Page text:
Wednesday, November 25, 2009

A Modest Proposal for the Reform of the Reform Mass

This would be in continuity not only with the Missal of 1962 but also with the missal of 1970. We want to promote the "hermeneutic of continuity" even for the 1970 missal! In other words, this is the missal of 1970 but with some rubrics and prayers from the 1962 Mass added. This presumes the revised English Mass recently approved by the bishops.

This proposal also is in continuity with the "ad orientem" style of worship.

After the procession to the altar and at the foot of the altar:

The Sign of the cross
The confiteor (as revised)
The absolution

The priest ascends to the altar praying silently:
Take away from us our iniquities, we entreat you, O Lord, that with pure minds we may worthily enter into the Holy of Holies. Through Christ our Lord. Amen.

He kisses the altar and prays silently:
We besceech Thee, O Lord, by the merits of thy Saints, whose relics are here, and of all the Saints, that You will pardon me all my sins. Amen.

The priest goes to the right side of the altar and reads the Introit Antiphon

He returns to the middle of the altar and recites or sings the Kyrie
The Gloria is said or sung at the middle of the altar.

The priest kisses the altar, turn to the people, says the Lord be with you with their response and then goes to the right side of the altar, says let us pray and then prays the collect.

All are seated for the Liturgy of the Word which is done in the current Ordinary Mass fashion and from the three year lectionary. During the singing of the Gospel Acclamation, the missal is transferred as in the Extraordinary Mass from the right side of the altar to the left.

After the homily, the priest goes to the center of the altar and the Creed is said or sung.

The intercessions are introduced by the priest, the deacon or in his absence a lay person prays the petitions. The priest concludes.

After the Intercessions, the altar is prepared, the priest recites the offertory antiphon by first kissing the altar, turning to the people, greeting them, turning back to the altar and saying or singing the antiphon.

Then the preparation prayers are prayed as is done in the Ordinary Mass. After washing his hands, he returns to the middle of the altar, kisses it, turns to the people and prays "Pray brothers and sisters....completing this facing the people and then turning back to the altar to pray the prayers over the gifts.

The Liturgy of the Eucharist would be prayed as is done currently with the Ordinary Mass, but ad orientem. I would recommend the following rubrical clarifications:

For Eucharistic Prayer I or the Roman Canon--pray with all the rubrics of the Extraordinary Mass.

For the other Eucharistic Prayers simply add the double genuflections after the consecrations. Add a genuflection after the Great Amen.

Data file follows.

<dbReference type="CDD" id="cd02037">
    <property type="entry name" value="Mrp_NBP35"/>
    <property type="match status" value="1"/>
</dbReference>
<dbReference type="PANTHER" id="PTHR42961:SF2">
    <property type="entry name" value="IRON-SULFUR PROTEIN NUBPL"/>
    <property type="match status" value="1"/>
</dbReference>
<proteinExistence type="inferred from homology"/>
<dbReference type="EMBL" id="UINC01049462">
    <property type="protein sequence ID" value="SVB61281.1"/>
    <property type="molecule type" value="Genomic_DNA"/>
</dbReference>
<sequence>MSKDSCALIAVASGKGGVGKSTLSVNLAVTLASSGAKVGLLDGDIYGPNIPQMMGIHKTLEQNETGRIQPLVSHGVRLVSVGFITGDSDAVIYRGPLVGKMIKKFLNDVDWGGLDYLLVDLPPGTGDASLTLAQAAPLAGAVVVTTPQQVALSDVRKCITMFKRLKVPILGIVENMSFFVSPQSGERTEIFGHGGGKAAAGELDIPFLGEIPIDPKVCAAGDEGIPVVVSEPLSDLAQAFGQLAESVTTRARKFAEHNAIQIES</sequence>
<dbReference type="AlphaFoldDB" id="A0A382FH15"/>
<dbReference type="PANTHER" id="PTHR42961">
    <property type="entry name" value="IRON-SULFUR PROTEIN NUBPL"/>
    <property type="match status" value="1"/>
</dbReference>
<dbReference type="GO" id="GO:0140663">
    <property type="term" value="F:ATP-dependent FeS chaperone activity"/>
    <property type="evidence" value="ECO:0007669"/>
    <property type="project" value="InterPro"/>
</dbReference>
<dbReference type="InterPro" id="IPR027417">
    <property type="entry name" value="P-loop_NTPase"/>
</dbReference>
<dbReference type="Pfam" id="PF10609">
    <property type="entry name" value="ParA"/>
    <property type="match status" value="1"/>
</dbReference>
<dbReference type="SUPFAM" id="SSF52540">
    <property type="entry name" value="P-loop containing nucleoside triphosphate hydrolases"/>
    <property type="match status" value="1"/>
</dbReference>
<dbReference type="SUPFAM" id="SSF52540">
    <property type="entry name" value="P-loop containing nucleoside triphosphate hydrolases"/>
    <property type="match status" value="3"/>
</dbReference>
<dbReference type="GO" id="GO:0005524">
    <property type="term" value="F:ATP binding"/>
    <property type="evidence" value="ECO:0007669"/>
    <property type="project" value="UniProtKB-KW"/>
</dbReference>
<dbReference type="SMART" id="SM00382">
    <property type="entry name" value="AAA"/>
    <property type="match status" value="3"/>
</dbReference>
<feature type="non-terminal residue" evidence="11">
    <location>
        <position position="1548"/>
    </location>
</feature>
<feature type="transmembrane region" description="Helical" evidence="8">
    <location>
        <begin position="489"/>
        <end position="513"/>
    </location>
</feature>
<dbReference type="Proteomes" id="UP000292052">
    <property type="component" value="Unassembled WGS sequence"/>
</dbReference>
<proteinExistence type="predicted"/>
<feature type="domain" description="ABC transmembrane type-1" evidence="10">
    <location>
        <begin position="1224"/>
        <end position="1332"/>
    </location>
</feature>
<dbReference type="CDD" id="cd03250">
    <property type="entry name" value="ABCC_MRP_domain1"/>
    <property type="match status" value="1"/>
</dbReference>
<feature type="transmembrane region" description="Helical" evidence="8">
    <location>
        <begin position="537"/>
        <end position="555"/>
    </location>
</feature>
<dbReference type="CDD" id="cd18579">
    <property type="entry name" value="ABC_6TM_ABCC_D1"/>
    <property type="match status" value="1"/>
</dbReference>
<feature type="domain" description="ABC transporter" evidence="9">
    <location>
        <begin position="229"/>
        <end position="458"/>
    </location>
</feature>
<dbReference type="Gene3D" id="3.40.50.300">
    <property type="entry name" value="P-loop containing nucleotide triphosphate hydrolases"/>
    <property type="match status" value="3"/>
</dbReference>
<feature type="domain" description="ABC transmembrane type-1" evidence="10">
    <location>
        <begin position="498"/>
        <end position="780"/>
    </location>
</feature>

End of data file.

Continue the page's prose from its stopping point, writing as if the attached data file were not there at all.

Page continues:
Make explicit rubrics for the use of the pall, genuflecting each time the chalice is covered or uncovered after the Precious Blood has been consecrated.

After the priest's communion, the Communion antiphon should be sung or recited.

At Communion time allow for the option of kneeling for communion or standing, either or, don't get rigid about this.

After Holy Communion, purify the chalice. Place the missal on the right side of the altar. After the purification, the priest kisses the altar, turns to the people greets them, then goes to the missal, says Let us pray and recites or sings the prayer after Holy Communion. He returns to the center of the altar, kisses it, turns to people, greets them, if there is a solemn blessing, asks all to bow their heads, prays the blessing over them and then blesses them and dismisses them. He goes to the foot of the altar and departs as normal.


Robert Kumpel said...

I nominate Fr. McDonald to be Secretary of the New Consilium.

I would just add one point: Please revoke the indult permitting reception of Holy Communion in the hand.

Bravo, Father!

Templar said...

I know we don't get to "vote" but I'm for it!!

Seriously Father, some of what you are outlining here is already "do-able" in the current OF Mass, is it not? Why not do what we can?

Unknown said...

Whose proposal is this?
Is it yours, Father?
Do you have the wiggle room to do this?
Does "ad orientum" mean the priest's back to the assembly?
If so, I humbly beg you not to do that.
It's great in the Latin Mass, which I love, but if Mass was again celebrated that way all the time we'd miss out on SO MUCH. Please don't forget about us little people.

One GOOD thing that came came out of the reform was having the priest face the people. I am so very grateful for that. Now we can see and further appreciate every little detail of the Mass so much more fully. The Mass is less hidden from the assembly. Every gesture, expression, every little part is a treasure to me and I know to others; and each part is there for a valid and important reason.